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Oracle® Fusion Middleware Securing Oracle WebLogic Server
11g Release 1 (10.3.6)

Part Number E13707-09
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5 Configuring Authentication Providers

WebLogic Server includes numerous Authentication security providers. Most of them work in similar fashion: given a username and password credential pair, the provider attempts to find a corresponding user in the provider's data store. These Authentication providers differ primarily in what they use as a data store: one of many available LDAP servers, a SQL database, or other data store. In addition to these username/password based security providers, WebLogic Server includes identity assertion Authentication providers, which use certificates or security tokens, rather than username/password pairs, as credentials.

The following sections describe how to configure the Authentication security providers supplied by WebLogic Server.

Choosing an Authentication Provider

Authentication is the process whereby the identity of users and system processes are proved or verified. Authentication also involves remembering, transporting, and making identity information available to various components of a system when that information is needed.

The WebLogic Server security architecture supports: password-based and certificate-based authentication directly with WebLogic Server; HTTP certificate-based authentication proxied through an external Web server; perimeter-based authentication (Web server, firewall, VPN); and authentication based on multiple security token types and protocols.

WebLogic Server offers the following types of Authentication providers:

In addition, you can use:

Using More Than One Authentication Provider

Each security realm must have at least one Authentication provider configured. The WebLogic Security Framework supports multiple Authentication providers (and thus multiple LoginModules) for multipart authentication. Therefore, you can use multiple Authentication providers as well as multiple types of Authentication providers in a security realm. For example, if you want to use both a retina-scan and a username/password-based form of authentication to access a system, you configure two Authentication providers.

How you configure multiple Authentication providers can affect the overall outcome of the authentication process. Configure the JAAS Control Flag for each Authentication provider to set up login dependencies between Authentication providers and allow single-sign on between providers. See Setting the JAAS Control Flag Option.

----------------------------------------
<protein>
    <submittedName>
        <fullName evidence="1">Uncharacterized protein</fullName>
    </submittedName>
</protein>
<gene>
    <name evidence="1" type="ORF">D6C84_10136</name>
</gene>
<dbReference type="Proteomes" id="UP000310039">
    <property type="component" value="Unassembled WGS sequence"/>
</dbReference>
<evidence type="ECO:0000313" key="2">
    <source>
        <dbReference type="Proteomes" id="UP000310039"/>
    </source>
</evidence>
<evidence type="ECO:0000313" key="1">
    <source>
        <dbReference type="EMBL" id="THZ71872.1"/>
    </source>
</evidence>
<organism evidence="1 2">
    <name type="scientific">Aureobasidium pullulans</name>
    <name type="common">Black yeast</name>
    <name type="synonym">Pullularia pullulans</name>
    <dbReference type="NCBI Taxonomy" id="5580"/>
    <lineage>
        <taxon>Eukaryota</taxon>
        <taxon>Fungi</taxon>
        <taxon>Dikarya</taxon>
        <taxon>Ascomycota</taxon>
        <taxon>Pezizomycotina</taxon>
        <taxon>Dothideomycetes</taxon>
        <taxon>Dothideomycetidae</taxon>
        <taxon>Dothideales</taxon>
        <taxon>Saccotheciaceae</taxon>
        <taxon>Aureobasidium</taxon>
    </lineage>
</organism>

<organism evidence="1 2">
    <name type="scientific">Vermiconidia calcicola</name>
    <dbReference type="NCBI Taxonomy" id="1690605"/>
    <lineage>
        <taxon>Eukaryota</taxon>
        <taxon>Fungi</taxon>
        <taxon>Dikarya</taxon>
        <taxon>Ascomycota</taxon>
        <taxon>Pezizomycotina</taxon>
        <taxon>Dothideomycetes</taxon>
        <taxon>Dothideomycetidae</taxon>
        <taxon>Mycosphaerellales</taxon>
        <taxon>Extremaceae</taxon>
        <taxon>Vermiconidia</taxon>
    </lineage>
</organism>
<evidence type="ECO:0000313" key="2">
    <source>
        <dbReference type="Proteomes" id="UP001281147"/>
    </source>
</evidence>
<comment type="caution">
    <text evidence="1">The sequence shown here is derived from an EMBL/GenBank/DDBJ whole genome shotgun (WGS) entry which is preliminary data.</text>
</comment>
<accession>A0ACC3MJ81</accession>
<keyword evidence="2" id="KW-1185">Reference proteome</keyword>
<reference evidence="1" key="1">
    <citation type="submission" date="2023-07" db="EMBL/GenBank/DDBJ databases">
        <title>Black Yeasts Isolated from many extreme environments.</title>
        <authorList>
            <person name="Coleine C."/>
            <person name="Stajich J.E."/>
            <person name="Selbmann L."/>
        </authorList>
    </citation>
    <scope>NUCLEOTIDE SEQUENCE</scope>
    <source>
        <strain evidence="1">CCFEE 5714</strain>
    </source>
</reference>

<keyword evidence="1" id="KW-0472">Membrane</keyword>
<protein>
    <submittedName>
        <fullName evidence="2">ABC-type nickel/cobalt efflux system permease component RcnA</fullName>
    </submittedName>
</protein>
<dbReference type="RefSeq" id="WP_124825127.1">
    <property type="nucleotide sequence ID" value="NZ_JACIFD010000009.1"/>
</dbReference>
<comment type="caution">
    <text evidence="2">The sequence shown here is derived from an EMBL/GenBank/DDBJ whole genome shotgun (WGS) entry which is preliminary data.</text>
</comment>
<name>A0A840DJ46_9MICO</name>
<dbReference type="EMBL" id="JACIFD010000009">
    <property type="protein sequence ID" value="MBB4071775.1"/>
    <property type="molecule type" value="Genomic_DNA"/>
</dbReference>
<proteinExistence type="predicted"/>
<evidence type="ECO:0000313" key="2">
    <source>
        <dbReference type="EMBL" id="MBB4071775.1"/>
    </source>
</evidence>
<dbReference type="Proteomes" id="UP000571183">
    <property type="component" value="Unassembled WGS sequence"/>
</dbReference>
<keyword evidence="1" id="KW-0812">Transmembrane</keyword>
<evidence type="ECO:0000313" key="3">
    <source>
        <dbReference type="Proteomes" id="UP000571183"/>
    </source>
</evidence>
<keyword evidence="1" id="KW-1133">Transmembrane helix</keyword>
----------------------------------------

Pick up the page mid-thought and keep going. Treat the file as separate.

Authentication providers are called in the order in which they were configured in the security realm. Therefore, use caution when configuring Authentication providers. You can use the WebLogic Administration Console to re-order the configured Authentication providers, thus changing the order in which they are called. See Changing the Order of Authentication Providers.

Setting the JAAS Control Flag Option

When you configure multiple Authentication providers, use the JAAS Control Flag for each provider to control how the Authentication providers are used in the login sequence. You can set the JAAS Control Flag in the WebLogic Administration Console. See "Set the JAAS control flag" in the Oracle WebLogic Server Administration Console Help. You can also use the WebLogic Scripting Tool or Java Management Extensions (JMX) APIs to set the JAAS Control Flag for an Authentication provider.

JAAS Control Flag values are:

  • REQUIRED—The Authentication provider is always called, and the user must always pass its authentication test. Regardless of whether authentication succeeds or fails, authentication still continues down the list of providers.

  • REQUISITE—The user is required to pass the authentication test of this Authentication provider. If the user passes the authentication test of this Authentication provider, subsequent providers are executed but can fail (except for Authentication providers with the JAAS Control Flag set to REQUIRED).

  • SUFFICIENT—The user is not required to pass the authentication test of the Authentication provider. If authentication succeeds, no subsequent Authentication providers are executed. If authentication fails, authentication continues down the list of providers.

  • OPTIONAL—The user is allowed to pass or fail the authentication test of this Authentication provider. However, if all Authentication providers configured in a security realm have the JAAS Control Flag set to OPTIONAL, the user must pass the authentication test of one of the configured providers.

When additional Authentication providers are added to an existing security realm, by default the Control Flag is set to OPTIONAL. If necessary, change the setting of the Control Flag and the order of Authentication providers so that each Authentication provider works properly in the authentication sequence.

Note:

As part of the startup process, WebLogic Server must be able to initialize all security providers that are configured in the security realm, including any Authentication providers that have a JAAS Control Flag set to OPTIONAL. If the initialization process for any security provider cannot be completed, WebLogic Server fails to boot, and an error message similar to the following is displayed: